As for the drones in the hive mating with their sister, the eggs will be removed before they hatch, so no heredity passed there.
Actually only the queens mother's half of the genetics are removed by the bees. If the egg has the queens father's half of the genetics then the eggs are allowed to hatch. That is why when a queen mates with her brothers, 1/2 of the eggs are removed.
Jim
"If you don't read the newspaper you are uninformed.  If you do read the newspaper you are misinformed."--Mark Twain

Offline iddee

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Re: Split a Hot Hive - Questions
« Reply #15 on: September 03, 2017, 05:21:38 am »
Link, please.
"Listen to the mustn'ts, child. Listen to the don'ts. Listen to the shouldn'ts, the impossibles, the won'ts. Listen to the never haves, then listen close to me . . . Anything can happen, child. Anything can be"

*Shel Silverstein*

Offline sawdstmakr

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Re: Split a Hot Hive - Questions
« Reply #16 on: September 03, 2017, 08:32:24 am »
Wally,
I do not have a link. Maybe Honey Bee Biology.
I learned about this several times (different instructors over the years) in bee college.
I am probably not saying it correctly but about have of the eggs are viable. When I get back to the farm I will try looking it up in Honey Bee Biology.
Jim
"If you don't read the newspaper you are uninformed.  If you do read the newspaper you are misinformed."--Mark Twain

Offline iddee

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Re: Split a Hot Hive - Questions
« Reply #17 on: September 03, 2017, 09:56:11 am »
Thanks. I have never seen it, so would like to be aware of the source and the details. I may be past antique, approaching historic, but never too old to learn.
"Listen to the mustn'ts, child. Listen to the don'ts. Listen to the shouldn'ts, the impossibles, the won'ts. Listen to the never haves, then listen close to me . . . Anything can happen, child. Anything can be"

*Shel Silverstein*

Offline little john

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Re: Split a Hot Hive - Questions
« Reply #18 on: September 03, 2017, 03:51:18 pm »
You might want to look-up "inbreeding shot-brood pattern".  This is the sort of stuff you'll find:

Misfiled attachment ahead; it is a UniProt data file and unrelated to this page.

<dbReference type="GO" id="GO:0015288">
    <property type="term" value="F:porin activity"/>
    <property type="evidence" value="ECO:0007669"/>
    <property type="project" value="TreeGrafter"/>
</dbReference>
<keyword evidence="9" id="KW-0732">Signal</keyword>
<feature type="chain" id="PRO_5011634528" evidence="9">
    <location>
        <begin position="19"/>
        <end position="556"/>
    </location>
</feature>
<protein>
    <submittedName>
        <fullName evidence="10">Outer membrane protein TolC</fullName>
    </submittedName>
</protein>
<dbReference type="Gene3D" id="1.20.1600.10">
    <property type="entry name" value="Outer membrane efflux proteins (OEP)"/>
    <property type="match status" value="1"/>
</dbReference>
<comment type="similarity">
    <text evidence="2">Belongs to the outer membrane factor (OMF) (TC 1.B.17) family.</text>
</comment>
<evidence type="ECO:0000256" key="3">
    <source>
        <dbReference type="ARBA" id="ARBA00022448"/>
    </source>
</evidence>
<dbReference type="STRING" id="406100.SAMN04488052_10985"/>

Quote
There are holes in the brood pattern when the larva is consumed, and the pattern is what is called shot brood.  The worst effects are seen in inbreeding. A brother sister mating will produce only 50% viable brood.

Beekeeping for Poverty Alleviation and Livelihood Security: Vol. 1
LJ
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Offline sawdstmakr

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Re: Split a Hot Hive - Questions
« Reply #19 on: September 03, 2017, 10:44:13 pm »
Thanks LJ.
Jim
"If you don't read the newspaper you are uninformed.  If you do read the newspaper you are misinformed."--Mark Twain

Offline Michael Bush

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Re: Split a Hot Hive - Questions
« Reply #20 on: September 06, 2017, 03:49:02 pm »
 >Actually only the queens mother's half of the genetics are removed by the bees. If the egg has the queens father's half of the genetics then the eggs are allowed to hatch. That is why when a queen mates with her brothers, 1/2 of the eggs are removed.

I'm not sure I follow you.  The sex determination in honey bees is on a particular set of allelles.  If they match (or in the case of a haploid drone they are missing) then they become a male.  if they do not match they become a female.  For reasons unknown the bees remove diploid (fertilized) drone eggs, probably mostly because they are in worker cells.  The cause of them matching is usually because the queen was mated to drones too closely related to her. (inbreeding)  The eggs get removed because they are diploid drone eggs in worker cells.  Drone eggs are supposed to be haploid (one set of genes i.e. not fertilized) and in drone cells.  Here's an interesting study on purposely getting diploid drones:
http://redirect.viglink.com/?format=go&jsonp=vglnk_150472348131111&key=e6f8f4e2356f0ecd2e29116cb90b30ae&libId=j79dmgax0102686w000DA12n7x50cwoa10&loc=http%3A%2F%2Fwww.beesource.com%2Fforums%2Fshowthread.php%3F340360-How-long-can-queens-be-banked&v=1&out=https%3A%2F%2Fpdfs.semanticscholar.org%2Fdee5%2Fd38ff1ccfa7968dc41f3b5f9e6cd9078bb05.pdf&title=How%20long%20can%20queens%20be%20banked%3F&txt=https%3A%2F%2Fpdfs.semanticscholar.org%2Fdee...cd9078bb05.pdf